When to Push a Person with Mental Illness Forward
People with mental illness do, sometimes, need a push to make things happen, but when do you push a person with a mental illness forward? Obviously, you should never push a person until he or she breaks – and there is a risk of this with those with mental illness because many of us can’t take the same pressures (stress can cause bipolar hypomania, among other things) that other people can. Nevertheless, a supportive push forward can be helpful but do know when to push a person with mental illness.
Pushing a Person with a Mental Illness Who Won’t Get Help
As my readers know, I’m a big proponent of getting help for mental illness. In fact, I would suggest that you can’t get out of a moderate-to-severe mental illness without help. And if the person does have a serious mental illness? Then the kind of help that is needed is medical.
But what if the person won’t get help for his or her mental illness? Then I say push them. No, I don’t mean nag them every day. No, I don’t mean send them daily emails, either. But I do mean making help as attractive an option as you can and make not getting help as unattractive as you can; and have the mental-illness-help conversation over and over until something sticks. It’s up to you as to how frequently this is. It might be once after each crisis or it might be once per month but I say push a person with a mental illness to get help – especially if the mental illness is serious.
And keep in mind, mental illness help might come in stages. The first stage might be to read a book on mental illness. The next might be joining a support group. And it might be only then that the person reaches out to someone medically. This is okay. Anywhere on the path is still on the path.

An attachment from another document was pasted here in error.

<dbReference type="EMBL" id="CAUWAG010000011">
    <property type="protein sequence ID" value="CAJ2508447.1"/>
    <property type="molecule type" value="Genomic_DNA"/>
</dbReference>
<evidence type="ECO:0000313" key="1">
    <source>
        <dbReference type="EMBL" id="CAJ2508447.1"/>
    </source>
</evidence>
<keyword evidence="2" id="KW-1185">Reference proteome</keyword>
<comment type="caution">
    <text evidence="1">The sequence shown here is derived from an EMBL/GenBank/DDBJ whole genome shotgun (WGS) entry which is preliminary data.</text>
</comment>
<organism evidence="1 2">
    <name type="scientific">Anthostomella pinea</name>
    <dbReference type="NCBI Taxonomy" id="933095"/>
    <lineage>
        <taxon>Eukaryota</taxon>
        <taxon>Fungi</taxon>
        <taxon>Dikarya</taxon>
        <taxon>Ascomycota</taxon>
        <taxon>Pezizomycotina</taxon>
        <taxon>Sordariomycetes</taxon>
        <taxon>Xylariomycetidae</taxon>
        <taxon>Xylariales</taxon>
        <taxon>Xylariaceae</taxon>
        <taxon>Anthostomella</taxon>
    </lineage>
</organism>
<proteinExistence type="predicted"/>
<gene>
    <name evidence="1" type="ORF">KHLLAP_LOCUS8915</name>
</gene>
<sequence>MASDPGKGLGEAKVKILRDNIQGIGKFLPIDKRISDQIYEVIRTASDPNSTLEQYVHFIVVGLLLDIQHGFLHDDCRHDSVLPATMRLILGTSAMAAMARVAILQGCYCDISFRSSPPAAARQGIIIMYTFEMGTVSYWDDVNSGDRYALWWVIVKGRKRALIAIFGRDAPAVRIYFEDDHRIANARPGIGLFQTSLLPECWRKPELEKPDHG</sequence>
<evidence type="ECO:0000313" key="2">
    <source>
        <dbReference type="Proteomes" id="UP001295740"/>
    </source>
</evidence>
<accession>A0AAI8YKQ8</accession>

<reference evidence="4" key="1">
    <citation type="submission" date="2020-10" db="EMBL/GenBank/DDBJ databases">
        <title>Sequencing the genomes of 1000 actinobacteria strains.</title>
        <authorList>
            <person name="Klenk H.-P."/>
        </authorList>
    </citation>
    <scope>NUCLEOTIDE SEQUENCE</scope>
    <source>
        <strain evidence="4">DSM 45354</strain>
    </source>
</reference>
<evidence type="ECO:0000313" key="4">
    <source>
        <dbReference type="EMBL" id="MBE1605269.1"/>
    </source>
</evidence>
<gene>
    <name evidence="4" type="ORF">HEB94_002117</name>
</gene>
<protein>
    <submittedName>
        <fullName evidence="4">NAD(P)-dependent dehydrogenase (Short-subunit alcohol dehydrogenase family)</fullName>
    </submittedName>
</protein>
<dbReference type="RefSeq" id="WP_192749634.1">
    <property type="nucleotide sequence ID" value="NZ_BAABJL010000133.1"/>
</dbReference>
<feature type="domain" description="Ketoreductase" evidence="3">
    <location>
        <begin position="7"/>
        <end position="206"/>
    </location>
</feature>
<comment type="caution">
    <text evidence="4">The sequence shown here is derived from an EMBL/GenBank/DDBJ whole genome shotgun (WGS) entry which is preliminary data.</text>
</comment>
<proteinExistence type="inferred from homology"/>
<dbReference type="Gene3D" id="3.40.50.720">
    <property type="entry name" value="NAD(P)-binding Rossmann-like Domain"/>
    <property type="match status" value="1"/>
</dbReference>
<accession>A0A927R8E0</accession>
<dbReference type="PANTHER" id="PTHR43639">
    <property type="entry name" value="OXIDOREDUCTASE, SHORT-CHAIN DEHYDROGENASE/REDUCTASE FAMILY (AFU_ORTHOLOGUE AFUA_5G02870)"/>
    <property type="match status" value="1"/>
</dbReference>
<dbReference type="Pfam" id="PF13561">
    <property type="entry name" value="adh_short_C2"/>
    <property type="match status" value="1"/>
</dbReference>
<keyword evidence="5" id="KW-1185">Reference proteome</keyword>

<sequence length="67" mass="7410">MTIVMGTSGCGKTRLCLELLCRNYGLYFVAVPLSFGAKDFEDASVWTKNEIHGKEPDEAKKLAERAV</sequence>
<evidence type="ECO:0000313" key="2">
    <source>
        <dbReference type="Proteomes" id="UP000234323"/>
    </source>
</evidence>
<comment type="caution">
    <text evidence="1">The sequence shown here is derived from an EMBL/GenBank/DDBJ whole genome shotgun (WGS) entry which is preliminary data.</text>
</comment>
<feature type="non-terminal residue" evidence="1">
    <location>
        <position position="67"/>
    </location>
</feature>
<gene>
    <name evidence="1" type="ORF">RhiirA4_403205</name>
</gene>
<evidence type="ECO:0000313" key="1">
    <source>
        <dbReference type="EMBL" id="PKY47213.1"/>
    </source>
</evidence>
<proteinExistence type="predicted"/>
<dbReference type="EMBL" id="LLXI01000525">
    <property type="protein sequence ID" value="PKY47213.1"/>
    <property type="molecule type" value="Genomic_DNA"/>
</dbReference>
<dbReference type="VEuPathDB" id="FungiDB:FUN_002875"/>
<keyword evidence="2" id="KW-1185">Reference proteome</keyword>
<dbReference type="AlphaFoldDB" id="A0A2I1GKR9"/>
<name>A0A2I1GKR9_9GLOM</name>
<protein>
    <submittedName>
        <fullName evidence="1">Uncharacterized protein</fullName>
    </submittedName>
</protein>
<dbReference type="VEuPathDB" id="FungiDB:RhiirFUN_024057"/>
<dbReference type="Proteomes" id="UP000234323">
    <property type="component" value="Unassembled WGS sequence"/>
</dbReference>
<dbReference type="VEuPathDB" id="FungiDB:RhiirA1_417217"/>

Pushing a Person with a Mental Illness Who Won’t Adhere to Treatment
Again, my readers know that I think treatment is essential to beating a mental illness – especially a serious one. This may not mean medication; this may mean therapy, exercise, use of a lightbox and so on.
Consider smart ways to help a loved one get back on the mental illness treatment bandwagon:
- Find out why your loved one isn’t adhering to treatment. There are many reasonable reasons a person might be treatment nonadherent.
- Take these concerns seriously. If they are stopping your loved one from continuing treatment, they matter.
- See if you can address the issue(s). This might mean changing doctors or therapists, trying a new treatment or removing other roadblocks.
- Once any possible roadblocks have been removed, then start to facilitate getting treatment. (Such as by picking up prescriptions, driving the person to appointments and so on.)
- If the person still refuses treatment, then really get down to the bottom of why as it sounds like he or she wasn’t honest in step one.
This is the kind of pushing a person with a mental illness needs – loving pushing. Helpful pushing. The kind of pushing that listens to his or her needs and tries to make sure they are met.
Of course this won’t work all the time, put it’s a good blueprint for a starting point. (You may also want to reach my complete article on what to do about medication noncompliance/nonadherence.)
Pushing a Person with a Mental Illness Who Does Nothing
If the person with a mental illness has gotten help and is adhering to treatment but is doing nothing with her or her life, it might be time for another push. A life where you sit on your couch and watch television all day eating bonbons is not much of a life at all and won’t be sustaining or fulfilling, even if it feels like it’s all the person with the mental illness wants to do.